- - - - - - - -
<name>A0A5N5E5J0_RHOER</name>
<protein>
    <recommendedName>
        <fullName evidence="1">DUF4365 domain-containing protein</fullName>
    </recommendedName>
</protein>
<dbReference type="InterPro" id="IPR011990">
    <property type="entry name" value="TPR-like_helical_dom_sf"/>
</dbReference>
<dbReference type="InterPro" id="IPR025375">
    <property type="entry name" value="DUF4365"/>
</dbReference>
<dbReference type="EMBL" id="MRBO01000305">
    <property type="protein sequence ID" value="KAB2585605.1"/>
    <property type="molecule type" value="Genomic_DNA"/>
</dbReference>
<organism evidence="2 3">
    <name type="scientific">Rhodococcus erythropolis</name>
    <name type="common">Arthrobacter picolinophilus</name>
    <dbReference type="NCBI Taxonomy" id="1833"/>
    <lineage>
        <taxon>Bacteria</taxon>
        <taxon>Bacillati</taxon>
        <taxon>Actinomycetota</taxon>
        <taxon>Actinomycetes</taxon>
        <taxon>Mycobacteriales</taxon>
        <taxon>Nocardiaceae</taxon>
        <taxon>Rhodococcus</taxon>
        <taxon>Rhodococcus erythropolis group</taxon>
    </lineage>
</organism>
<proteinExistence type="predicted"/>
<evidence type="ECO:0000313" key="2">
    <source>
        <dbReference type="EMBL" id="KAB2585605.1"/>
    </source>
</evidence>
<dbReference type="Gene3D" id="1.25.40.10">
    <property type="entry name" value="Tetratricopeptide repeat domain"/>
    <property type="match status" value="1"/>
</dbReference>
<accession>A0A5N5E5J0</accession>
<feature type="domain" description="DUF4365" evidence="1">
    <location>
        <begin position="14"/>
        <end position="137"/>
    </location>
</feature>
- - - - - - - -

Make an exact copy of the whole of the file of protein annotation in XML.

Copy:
<name>A0A5N5E5J0_RHOER</name>
<protein>
    <recommendedName>
        <fullName evidence="1">DUF4365 domain-containing protein</fullName>
    </recommendedName>
</protein>
<dbReference type="InterPro" id="IPR011990">
    <property type="entry name" value="TPR-like_helical_dom_sf"/>
</dbReference>
<dbReference type="InterPro" id="IPR025375">
    <property type="entry name" value="DUF4365"/>
</dbReference>
<dbReference type="EMBL" id="MRBO01000305">
    <property type="protein sequence ID" value="KAB2585605.1"/>
    <property type="molecule type" value="Genomic_DNA"/>
</dbReference>
<organism evidence="2 3">
    <name type="scientific">Rhodococcus erythropolis</name>
    <name type="common">Arthrobacter picolinophilus</name>
    <dbReference type="NCBI Taxonomy" id="1833"/>
    <lineage>
        <taxon>Bacteria</taxon>
        <taxon>Bacillati</taxon>
        <taxon>Actinomycetota</taxon>
        <taxon>Actinomycetes</taxon>
        <taxon>Mycobacteriales</taxon>
        <taxon>Nocardiaceae</taxon>
        <taxon>Rhodococcus</taxon>
        <taxon>Rhodococcus erythropolis group</taxon>
    </lineage>
</organism>
<proteinExistence type="predicted"/>
<evidence type="ECO:0000313" key="2">
    <source>
        <dbReference type="EMBL" id="KAB2585605.1"/>
    </source>
</evidence>
<dbReference type="Gene3D" id="1.25.40.10">
    <property type="entry name" value="Tetratricopeptide repeat domain"/>
    <property type="match status" value="1"/>
</dbReference>
<accession>A0A5N5E5J0</accession>
<feature type="domain" description="DUF4365" evidence="1">
    <location>
        <begin position="14"/>
        <end position="137"/>
    </location>
</feature>